Clause 34 of the new Pensions Bill 2013, introduced to Parliament at the end of June, contains provisions that will allow that an employer does not have to automatically enrol into pension saving certain specific groups of employees.
These proposals are part of the Government’s continuing review of automatic enrolment, as part of a consultation published on 25 March 2013, and against which a final response is awaited.
On 1 July, the Department for Work and Pensions published Pensions Bill 2013-14 Briefing Paper: Clause 34 Automatic enrolment: powers to create general exceptions.
Although the Government remains firmly committed to the policy of automatically enrolling the eleven million people who are not currently saving in a qualifying workplace pension scheme, irrespective of employer size, they have been made aware of some specific circumstances in which the benefits of being automatically enrolled are outweighed by either the practical, financial, or legal consequences. In particular, DWP have been presented with evidence about situations in which being automatically enrolled is likely to cause detriment to some jobholders.
The Briefing Paper outlines three examples of where this can occur.
- Individuals with existing pension savings that are protected from tax charges under HMRC enhanced or fixed protection provisions*.
Automatic enrolment puts this status at risk because of the automatic nature of the employer duty, with no involvement, choice, or decision from the individual worker. At the moment the only option available to those individuals who have this protection and wish to retain it is to opt out after they have been automatically enrolled. If for any reason the jobholder doesn’t do so within the time limit they could face significant tax charges.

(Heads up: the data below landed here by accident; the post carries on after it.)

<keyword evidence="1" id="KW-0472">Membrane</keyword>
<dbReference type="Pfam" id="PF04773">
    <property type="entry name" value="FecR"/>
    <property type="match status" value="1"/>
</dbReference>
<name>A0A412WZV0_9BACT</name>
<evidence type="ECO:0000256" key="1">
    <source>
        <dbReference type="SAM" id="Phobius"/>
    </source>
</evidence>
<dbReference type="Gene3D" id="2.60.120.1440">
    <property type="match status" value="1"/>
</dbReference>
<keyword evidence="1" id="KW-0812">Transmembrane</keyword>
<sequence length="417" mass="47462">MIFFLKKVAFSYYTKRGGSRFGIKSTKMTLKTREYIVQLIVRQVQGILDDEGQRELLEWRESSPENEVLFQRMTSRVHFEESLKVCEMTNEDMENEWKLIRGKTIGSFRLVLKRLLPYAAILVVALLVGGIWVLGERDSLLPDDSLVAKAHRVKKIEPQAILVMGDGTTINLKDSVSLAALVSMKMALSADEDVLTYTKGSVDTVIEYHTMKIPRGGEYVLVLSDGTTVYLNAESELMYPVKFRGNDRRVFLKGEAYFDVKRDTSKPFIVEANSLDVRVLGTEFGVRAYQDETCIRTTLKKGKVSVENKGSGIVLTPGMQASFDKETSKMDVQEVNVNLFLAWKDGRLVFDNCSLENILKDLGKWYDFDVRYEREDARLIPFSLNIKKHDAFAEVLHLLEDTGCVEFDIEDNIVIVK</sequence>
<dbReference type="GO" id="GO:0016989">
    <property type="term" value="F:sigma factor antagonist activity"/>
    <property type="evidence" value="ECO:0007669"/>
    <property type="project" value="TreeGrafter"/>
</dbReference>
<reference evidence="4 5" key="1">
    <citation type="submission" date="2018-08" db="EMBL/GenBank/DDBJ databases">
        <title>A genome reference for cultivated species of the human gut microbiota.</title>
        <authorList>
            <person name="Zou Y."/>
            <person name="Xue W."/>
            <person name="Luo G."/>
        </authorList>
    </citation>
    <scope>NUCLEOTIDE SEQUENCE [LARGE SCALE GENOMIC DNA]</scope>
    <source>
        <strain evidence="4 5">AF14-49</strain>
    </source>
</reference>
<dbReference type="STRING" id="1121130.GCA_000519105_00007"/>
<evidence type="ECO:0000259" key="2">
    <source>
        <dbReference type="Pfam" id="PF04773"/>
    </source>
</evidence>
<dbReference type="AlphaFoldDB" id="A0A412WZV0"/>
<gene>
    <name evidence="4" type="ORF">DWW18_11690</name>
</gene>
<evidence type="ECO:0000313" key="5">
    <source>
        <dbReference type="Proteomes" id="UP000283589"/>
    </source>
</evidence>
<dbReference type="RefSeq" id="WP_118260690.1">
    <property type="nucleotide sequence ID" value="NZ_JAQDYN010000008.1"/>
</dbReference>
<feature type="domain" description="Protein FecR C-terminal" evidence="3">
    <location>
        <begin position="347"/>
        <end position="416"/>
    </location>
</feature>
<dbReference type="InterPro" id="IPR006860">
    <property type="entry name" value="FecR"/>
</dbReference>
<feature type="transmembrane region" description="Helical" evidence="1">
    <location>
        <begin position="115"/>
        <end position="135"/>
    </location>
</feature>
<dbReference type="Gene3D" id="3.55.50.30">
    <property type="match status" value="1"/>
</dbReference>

- Where someone hands in their notice and their period of notice spans their automatic enrolment date.
It seems inappropriate that an employer should be compelled to auto-enrol such an individual.
- Where an active member of a money purchase scheme gives notice of retirement and stops making contributions before the purchase of an annuity.
It seems perverse to oblige an employer to enrol them again if the employer’s staging date falls within the notice period. There is unlikely to be any real benefit in their making further contributions to a new pension scheme. In some cases, the scheme may decide to do nothing more than hold any contributions in this scenario in a cash account, and the member may have difficulty accessing what may be a relatively small sum of money.
As I stated above, clause 34 is only an enabling provision; the exact nature of any final exceptions from a duty to auto-enrol an eligible jobholder will be down to Regulation.
Therefore, to assess the evidence so far and balance the relevant factors when considering proposed uses for the power in Clause 34, the Government propose to test all the suggested exclusions against the following core policy principles:
- Is pension saving likely to put the individuals at financial or legal risk?
- Are the individuals unlikely to benefit from pension saving?
- Are employers able to identify the individuals with minimal burden?
- Is the employer able to arrange membership of a scheme without unreasonable financial or legal risk?
A summary of the findings from the 25 March consultation will be published as part of the Government’s response in due course. It is then proposed to hold a further formal consultation on draft proposals in the autumn 2013, which means it is unlikely that any changes will be introduced before 2014.
*From 6 April 2006 (and again from 6 April 2011), special rules were introduced to limit the amount of tax relief an individual was allowed against pension savings. In the context of protected pension benefits, these new rules, for example, affected high earners with pension benefits that exceeded what was then the 2006/07 lifetime allowance of £1.5 million, or were likely to exceed that allowance in any one tax year.